A Message from a Counselor and Parent of a Front-Line Worker

Posted by on Apr 10, 2020 in A COVID-19 World | 0 comments

Written By Candace Rau, LPCC, LSW


Candace Rau, LPCC, LSW, Counselor at Avenues of Counseling and Mediation in our Medina office.My oldest daughter is a front-line healthcare worker.  Many nights on her way home from a long shift on the COVID-19 floor, she calls me to vent and give voice to the things she’s seeing within the walls of her hospital as this monster virus begins to take form. The face of this pandemic is very real for our loved ones on the front lines. They are immersed in it everyday that they set foot into their healthcare facilities. 


Our front-line healthcare workers have very specific needs as we move forward into the COVID-19 Surge. The trauma they are being exposed to in the name of doing their job as our “Superhero Healers” is, and will continue to be, a heavy load for them to carry. They need not carry it alone. When individuals are able to divulge the fears, stresses, and anxieties that can swirl around in the chaos of our minds – on a good day, let alone in the middle of a pandemic – something magic happens…the fears begin to lose their power. There is healing in the act of being heard on a compassionate and empathetic level. 


During this surge, it’s important for all of us to remember to practice intentional self-care to help mitigate stress and anxiety. For the front-line healthcare worker, this same self-care becomes imperative as a daily practice. The National Center For PTSD recommends fighting stress through preparedness. But what does this actually look like in the life of a first responder during a pandemic/disaster situation? 


Plan for the worst, and hope for the best. Things to consider: 


  • Identify who will be your sounding board to process the things you are seeing and the strong emotions associated with those experiences. 
  • Know the signs of stress:
  • Have a daily self-care plan including hygiene, alone time, eating good foods, exercise
  • Take vitamins and herbal supplements: zinc, raw vitamin C, elderberry, pre and probiotics, multi-vitamins. **(always check with your primary care provider before beginning a supplemental health care regimen)**
  • Have a plan for if you get sick:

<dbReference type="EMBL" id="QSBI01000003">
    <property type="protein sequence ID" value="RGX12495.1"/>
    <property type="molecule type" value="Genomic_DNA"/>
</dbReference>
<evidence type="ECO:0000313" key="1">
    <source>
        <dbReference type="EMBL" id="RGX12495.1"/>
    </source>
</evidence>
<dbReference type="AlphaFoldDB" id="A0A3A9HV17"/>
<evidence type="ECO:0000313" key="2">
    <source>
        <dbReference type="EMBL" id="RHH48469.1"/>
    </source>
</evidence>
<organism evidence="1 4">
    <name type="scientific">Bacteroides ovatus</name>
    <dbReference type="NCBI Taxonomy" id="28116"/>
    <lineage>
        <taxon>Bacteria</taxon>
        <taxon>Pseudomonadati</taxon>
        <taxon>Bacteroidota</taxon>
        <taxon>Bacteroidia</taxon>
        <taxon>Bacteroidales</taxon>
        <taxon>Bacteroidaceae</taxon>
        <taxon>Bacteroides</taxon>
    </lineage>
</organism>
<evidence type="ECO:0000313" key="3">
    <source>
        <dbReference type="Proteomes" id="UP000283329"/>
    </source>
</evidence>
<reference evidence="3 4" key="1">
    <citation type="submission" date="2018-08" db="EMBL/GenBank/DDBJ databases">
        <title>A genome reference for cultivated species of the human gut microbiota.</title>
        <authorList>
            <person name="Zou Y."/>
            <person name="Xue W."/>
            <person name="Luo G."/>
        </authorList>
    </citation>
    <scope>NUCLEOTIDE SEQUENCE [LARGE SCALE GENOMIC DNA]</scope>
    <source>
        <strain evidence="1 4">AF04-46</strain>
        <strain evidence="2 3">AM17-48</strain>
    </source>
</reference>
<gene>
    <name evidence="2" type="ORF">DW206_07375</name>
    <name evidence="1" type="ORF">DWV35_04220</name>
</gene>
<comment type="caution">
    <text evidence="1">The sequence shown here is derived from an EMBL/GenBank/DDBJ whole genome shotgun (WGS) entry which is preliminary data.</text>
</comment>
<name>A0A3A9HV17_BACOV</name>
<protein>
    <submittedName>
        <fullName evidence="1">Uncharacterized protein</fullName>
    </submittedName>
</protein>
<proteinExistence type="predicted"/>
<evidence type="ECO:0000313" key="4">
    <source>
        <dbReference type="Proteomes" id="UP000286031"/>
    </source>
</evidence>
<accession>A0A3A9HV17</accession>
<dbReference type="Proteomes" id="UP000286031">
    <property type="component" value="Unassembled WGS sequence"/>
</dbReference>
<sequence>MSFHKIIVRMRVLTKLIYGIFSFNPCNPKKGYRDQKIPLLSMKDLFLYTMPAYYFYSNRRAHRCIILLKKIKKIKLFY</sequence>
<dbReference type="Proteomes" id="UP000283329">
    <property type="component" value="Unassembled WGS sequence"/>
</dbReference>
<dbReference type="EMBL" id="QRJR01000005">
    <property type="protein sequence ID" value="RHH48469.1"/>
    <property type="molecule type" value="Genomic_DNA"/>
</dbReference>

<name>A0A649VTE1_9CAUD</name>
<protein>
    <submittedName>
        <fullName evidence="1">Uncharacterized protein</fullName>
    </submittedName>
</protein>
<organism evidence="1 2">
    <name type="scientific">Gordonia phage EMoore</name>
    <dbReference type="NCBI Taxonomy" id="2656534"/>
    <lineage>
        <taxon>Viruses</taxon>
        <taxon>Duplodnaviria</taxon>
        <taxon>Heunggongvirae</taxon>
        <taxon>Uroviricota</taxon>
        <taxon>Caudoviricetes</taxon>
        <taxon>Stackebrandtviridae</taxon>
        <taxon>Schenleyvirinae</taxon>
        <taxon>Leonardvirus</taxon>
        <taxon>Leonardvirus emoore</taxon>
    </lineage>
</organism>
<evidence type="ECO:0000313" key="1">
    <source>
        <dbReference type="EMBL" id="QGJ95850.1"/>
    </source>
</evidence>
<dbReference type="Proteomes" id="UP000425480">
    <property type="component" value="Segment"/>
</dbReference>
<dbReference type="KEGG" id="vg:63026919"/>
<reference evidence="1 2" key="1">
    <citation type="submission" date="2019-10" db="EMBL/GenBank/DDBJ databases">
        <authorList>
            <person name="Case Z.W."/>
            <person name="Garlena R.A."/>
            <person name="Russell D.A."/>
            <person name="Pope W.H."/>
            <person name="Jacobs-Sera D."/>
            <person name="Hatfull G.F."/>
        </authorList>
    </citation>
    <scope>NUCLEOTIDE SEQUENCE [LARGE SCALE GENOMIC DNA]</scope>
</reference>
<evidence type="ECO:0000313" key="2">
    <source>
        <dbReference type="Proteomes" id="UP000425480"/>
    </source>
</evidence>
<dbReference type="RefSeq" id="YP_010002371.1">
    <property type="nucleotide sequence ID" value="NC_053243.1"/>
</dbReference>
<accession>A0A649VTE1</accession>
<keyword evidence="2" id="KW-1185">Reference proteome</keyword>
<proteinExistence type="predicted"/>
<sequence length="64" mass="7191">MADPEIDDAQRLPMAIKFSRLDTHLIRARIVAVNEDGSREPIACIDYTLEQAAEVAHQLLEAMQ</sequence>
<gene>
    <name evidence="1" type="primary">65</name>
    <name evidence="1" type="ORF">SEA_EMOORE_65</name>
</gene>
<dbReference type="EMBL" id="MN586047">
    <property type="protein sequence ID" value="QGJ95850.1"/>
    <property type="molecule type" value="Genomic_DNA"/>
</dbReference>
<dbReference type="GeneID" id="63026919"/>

• Where will you quarantine during your illness? 
    • Who will care for your children and your emotional support companions if you are unable to do so? 
    • Have a hospital bag packed. 
    • Who will manage your financial affairs should you become incapacitated for a period of time during your illness? 
    • Assemble important information in a binder: bills, due dates, and hard copies of insurance information. Ask yourself what information would someone need in order to manage your affairs should you contract the virus and find yourself too sick to do so yourself. 
    • Have at least two weeks worth of groceries, vitamins, supplements, medications, and household supplies on hand in case you are unable to acquire them during your illness. 
    • In the event of the worst case scenario, have your end-of-life documents in order. This would include: life insurance, powers of attorney, advance directives, funeral plans, and estate planning documents. 

While it would be unhealthy to ruminate on such unpleasant ideas, preparing for the worst-case scenarios protects yourself, your loved ones, and it can help alleviate your anxieties. Many anxieties and fears come from the “what-if” thoughts we all entertain. Answer the “what-ifs,” and they lose the edge to their power.


Thank you for taking the time to read this, and keep watch for more posts from me in this series.

Read more about Candace here.

Tips for Managing Anxious & Depressive Symptoms

Posted by on Apr 7, 2020 in Ask The Therapist, Blog From The Experts | 0 comments

Written by Jacklyn Fairchild, MS, LPCC, CCTP


Although individuals may experience anxiety or depressive symptoms for various reasons, there are a number of strategies to
reduce these negative feelings. Practicing these skills ahead of time (while calm) may increase the likelihood that these coping
skills will be used during times of emotional distress. Parents can model the use of these skills for their children by
implementing them as a part of their own coping process. If symptoms are severe, seek additional support through a qualified
mental health professional to determine the best way to address your unique symptoms.


1) Deep Breathing: slow, paced deep breathes in through the nose, blow out through the mouth.
2) Muscle Relaxation: tensing a specific muscle group, holding it for 5 seconds, then relaxing the muscles.
3) Calming and Creative Activities: adult coloring books, sketching, painting, cooking, listening to/writing music, molding
clay/Play-Doh, reading.
4) Journaling: writing out feelings, worries, and events may help express thoughts and feelings more easily than verbalizing
5) Mindfulness: staying in the present moment and letting feelings come and go, without holding onto them for too long.
6) Get Moving: exercise and get active, such as playing a sport, walking, or stretching.
7) Think Positive: recognizing negative thoughts when they occur and work to think in more positive ways can help improve
your mood.
8) Communicate: effective communication is important in letting others know how you feel. “I” messages support ownership of
one’s own feelings, even if these feelings were in direct response to the choices or behaviors of someone else.